by Roberta B. Turner

Thanksgiving is the second most popular holiday in the U.S. after Christmas, with nearly 90 percent of Americans celebrating every year.

According to estimates by the National Turkey Foundation, 46 million turkeys are consumed on Thanksgiving. This means that 20% of the 228 million turkeys consumed in the U.S. each year are eaten on Thanksgiving. And 22% of the turkeys we eat come from Minnesota.

Americans celebrate the Thanksgiving holiday on the fourth Thursday of November.   The day usually starts with watching one of the many parades, preparing the turkey and all the trimmings, and then there is football followed by more football. Most families follow traditions and in our family we make it a family affair to do the preparation and the cooking.  Our granddaughter stuffs the turkey, my husband makes the best lumpy mashed potatoes, our daughter prepares the vegetables, our son-in-law carves the turkey, and our grandson helps set the table and says the prayer.  I am the gravy maker.  When dinner is ready we all share what we are thankful for.   This always brings tears to my eyes.  Love of family is what life is all about.

Any look at Thanksgiving by the numbers would be lacking if travel went unmentioned. Americans expend a lot of effort to get back home and spend the holiday with their families. According to the American Automobile Association, an estimated 46.9 million Americans traveled at least 50 miles to reach their Thanksgiving destination last year.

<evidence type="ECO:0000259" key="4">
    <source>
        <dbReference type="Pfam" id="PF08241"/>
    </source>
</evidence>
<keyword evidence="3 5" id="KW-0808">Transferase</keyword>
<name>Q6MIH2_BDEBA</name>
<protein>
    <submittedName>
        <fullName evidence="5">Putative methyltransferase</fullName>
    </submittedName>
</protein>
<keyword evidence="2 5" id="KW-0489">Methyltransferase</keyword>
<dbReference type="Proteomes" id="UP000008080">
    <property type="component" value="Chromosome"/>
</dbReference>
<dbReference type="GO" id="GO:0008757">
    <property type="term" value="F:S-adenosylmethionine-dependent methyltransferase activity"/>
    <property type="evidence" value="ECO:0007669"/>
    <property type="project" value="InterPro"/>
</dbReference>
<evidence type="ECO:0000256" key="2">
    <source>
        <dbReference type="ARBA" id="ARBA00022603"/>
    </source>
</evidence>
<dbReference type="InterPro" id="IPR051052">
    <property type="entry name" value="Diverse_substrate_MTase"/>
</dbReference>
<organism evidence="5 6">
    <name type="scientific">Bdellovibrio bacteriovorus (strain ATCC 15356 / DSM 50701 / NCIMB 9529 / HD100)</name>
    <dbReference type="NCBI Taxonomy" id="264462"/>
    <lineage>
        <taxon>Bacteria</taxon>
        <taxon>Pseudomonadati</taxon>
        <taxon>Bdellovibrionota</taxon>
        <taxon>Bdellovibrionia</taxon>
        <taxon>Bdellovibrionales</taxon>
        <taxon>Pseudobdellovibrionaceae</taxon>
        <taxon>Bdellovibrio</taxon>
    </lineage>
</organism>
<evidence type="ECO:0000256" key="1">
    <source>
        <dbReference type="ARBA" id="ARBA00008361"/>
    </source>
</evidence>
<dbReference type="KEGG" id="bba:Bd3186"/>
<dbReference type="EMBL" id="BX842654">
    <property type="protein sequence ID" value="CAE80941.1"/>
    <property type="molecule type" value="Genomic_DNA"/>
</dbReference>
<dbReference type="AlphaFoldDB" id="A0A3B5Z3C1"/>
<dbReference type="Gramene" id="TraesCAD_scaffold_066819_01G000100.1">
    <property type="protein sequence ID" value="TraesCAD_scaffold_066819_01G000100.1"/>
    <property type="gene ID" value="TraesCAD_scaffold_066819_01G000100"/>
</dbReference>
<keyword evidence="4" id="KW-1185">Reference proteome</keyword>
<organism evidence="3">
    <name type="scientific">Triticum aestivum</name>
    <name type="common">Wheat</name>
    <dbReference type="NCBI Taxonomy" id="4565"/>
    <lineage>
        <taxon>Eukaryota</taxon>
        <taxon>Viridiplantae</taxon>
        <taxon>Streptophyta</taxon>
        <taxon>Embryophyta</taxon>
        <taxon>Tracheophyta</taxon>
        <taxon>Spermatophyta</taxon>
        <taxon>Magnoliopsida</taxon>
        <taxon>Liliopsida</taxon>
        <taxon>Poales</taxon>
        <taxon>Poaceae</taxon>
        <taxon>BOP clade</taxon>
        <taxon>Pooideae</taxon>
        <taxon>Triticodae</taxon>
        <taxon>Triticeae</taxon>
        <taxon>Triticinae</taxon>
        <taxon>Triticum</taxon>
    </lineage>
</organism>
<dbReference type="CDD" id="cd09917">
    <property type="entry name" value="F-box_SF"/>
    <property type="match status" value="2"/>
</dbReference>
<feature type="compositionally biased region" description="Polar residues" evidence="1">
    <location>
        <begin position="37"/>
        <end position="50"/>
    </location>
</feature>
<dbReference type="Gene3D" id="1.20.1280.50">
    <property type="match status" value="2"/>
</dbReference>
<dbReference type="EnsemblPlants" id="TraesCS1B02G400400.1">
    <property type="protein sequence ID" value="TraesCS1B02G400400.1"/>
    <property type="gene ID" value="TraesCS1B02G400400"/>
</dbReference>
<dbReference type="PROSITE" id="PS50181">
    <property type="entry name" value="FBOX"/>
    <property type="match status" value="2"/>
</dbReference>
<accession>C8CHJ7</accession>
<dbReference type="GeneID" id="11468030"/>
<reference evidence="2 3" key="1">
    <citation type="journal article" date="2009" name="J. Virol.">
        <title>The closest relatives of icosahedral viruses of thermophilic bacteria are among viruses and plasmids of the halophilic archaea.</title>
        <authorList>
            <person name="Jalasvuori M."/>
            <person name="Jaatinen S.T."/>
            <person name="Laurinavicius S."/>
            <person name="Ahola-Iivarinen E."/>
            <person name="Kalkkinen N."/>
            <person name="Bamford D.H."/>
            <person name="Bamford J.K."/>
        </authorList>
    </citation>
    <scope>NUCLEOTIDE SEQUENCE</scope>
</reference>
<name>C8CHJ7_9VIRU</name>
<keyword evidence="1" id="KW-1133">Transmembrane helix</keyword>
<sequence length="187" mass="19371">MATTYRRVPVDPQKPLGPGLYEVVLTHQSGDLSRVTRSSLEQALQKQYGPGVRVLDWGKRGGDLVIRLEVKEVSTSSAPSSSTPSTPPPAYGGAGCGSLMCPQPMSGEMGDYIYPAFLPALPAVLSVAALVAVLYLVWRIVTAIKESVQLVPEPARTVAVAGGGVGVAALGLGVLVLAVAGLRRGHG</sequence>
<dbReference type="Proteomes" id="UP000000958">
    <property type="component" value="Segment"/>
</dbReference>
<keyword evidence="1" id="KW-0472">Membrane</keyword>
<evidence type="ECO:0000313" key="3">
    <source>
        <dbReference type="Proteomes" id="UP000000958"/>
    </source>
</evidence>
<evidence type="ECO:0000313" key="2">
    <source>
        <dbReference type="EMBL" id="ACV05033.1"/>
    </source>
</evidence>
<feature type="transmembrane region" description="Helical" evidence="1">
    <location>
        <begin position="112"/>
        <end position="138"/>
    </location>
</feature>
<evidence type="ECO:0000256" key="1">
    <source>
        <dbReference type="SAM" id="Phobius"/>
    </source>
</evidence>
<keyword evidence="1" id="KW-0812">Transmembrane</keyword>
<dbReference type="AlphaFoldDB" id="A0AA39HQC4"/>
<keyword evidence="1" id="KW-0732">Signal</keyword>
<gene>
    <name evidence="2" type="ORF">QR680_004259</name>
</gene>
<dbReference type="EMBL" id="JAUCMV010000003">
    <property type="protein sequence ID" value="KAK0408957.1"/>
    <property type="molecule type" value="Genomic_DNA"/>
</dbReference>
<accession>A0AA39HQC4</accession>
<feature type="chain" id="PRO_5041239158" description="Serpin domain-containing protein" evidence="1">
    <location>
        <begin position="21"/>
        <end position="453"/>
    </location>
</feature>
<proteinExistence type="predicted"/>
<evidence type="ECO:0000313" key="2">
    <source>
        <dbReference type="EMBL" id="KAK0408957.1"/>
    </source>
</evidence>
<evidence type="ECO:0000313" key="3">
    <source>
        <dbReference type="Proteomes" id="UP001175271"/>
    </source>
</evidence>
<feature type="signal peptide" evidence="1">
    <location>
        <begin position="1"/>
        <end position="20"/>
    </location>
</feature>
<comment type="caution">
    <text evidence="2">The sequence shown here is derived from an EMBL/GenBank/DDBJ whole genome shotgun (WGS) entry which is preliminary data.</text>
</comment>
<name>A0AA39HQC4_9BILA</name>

Setting aside time to give thanks for one’s blessings, along with holding feasts to celebrate a harvest, are both practices that long predate the European settlement of North America.

Here are some Thanksgiving Day
facts about this wonderful holiday

The date of the first Thanksgiving is not known though it occurred between September 21 and November 9, 1621, and it was a three-day celebration with different types of meat and fruit and vegetables. The Plymouth Pilgrims dined with the Wampanoag Indians on the first Thanksgiving.
Potatoes were not part of the first Thanksgiving. Irish immigrants had not yet brought them to North America.
The first national celebration of Thanksgiving was declared in 1775 by the Continental Congress.
Abraham Lincoln declared a national day of Thanksgiving in 1863.
he first Intercollegiate football championship was held on Thanksgiving Day in 1876.
The first Macy’s Thanksgiving Day Parade was held in 1924.
In 1939, President Franklin Roosevelt moved Thanksgiving Day forward one week, as it is presently celebrated, as a response to a campaign organized by magazine editor Sara Joseph Hale who also wrote the song “Mary had a little lamb.”
Since 1947 the National Turkey Federation has presented the President of the United States with a live turkey and two dressed turkeys in celebration of Thanksgiving. The annual presentation of the National Thanksgiving Turkey to the President has become a traditional holiday ritual in the nation’s capital, signaling the unofficial beginning of the holiday season.
The National Thanksgiving Turkey permanently resides at Morven Park in Leesburg, Va.